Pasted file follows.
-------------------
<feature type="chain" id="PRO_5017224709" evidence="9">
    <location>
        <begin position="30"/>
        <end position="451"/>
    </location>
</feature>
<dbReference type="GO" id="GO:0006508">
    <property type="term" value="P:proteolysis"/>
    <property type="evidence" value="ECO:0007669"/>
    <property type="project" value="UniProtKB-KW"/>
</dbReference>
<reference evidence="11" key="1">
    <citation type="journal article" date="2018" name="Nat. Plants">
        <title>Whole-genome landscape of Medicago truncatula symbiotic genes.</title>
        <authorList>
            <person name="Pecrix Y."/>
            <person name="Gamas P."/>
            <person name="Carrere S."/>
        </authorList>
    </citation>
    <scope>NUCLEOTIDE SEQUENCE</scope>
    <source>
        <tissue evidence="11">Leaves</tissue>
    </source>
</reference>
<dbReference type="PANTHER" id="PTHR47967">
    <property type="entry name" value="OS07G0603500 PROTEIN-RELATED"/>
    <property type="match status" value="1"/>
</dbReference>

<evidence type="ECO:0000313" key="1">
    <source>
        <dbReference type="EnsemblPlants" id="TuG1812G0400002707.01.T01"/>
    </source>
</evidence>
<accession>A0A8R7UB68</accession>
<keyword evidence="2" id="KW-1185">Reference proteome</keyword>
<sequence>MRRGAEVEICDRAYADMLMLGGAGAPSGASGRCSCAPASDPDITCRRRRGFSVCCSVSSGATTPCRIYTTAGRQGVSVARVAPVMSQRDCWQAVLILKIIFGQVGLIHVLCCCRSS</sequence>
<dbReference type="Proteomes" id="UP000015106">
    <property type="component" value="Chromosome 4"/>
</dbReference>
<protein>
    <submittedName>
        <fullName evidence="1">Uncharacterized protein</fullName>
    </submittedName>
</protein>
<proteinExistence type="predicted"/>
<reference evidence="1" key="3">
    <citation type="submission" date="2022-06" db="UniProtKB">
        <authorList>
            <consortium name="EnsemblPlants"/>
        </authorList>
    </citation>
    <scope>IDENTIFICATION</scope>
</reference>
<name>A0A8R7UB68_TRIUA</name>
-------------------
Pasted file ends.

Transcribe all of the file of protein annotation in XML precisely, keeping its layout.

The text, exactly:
<feature type="chain" id="PRO_5017224709" evidence="9">
    <location>
        <begin position="30"/>
        <end position="451"/>
    </location>
</feature>
<dbReference type="GO" id="GO:0006508">
    <property type="term" value="P:proteolysis"/>
    <property type="evidence" value="ECO:0007669"/>
    <property type="project" value="UniProtKB-KW"/>
</dbReference>
<reference evidence="11" key="1">
    <citation type="journal article" date="2018" name="Nat. Plants">
        <title>Whole-genome landscape of Medicago truncatula symbiotic genes.</title>
        <authorList>
            <person name="Pecrix Y."/>
            <person name="Gamas P."/>
            <person name="Carrere S."/>
        </authorList>
    </citation>
    <scope>NUCLEOTIDE SEQUENCE</scope>
    <source>
        <tissue evidence="11">Leaves</tissue>
    </source>
</reference>
<dbReference type="PANTHER" id="PTHR47967">
    <property type="entry name" value="OS07G0603500 PROTEIN-RELATED"/>
    <property type="match status" value="1"/>
</dbReference>

<evidence type="ECO:0000313" key="1">
    <source>
        <dbReference type="EnsemblPlants" id="TuG1812G0400002707.01.T01"/>
    </source>
</evidence>
<accession>A0A8R7UB68</accession>
<keyword evidence="2" id="KW-1185">Reference proteome</keyword>
<sequence>MRRGAEVEICDRAYADMLMLGGAGAPSGASGRCSCAPASDPDITCRRRRGFSVCCSVSSGATTPCRIYTTAGRQGVSVARVAPVMSQRDCWQAVLILKIIFGQVGLIHVLCCCRSS</sequence>
<dbReference type="Proteomes" id="UP000015106">
    <property type="component" value="Chromosome 4"/>
</dbReference>
<protein>
    <submittedName>
        <fullName evidence="1">Uncharacterized protein</fullName>
    </submittedName>
</protein>
<proteinExistence type="predicted"/>
<reference evidence="1" key="3">
    <citation type="submission" date="2022-06" db="UniProtKB">
        <authorList>
            <consortium name="EnsemblPlants"/>
        </authorList>
    </citation>
    <scope>IDENTIFICATION</scope>
</reference>
<name>A0A8R7UB68_TRIUA</name>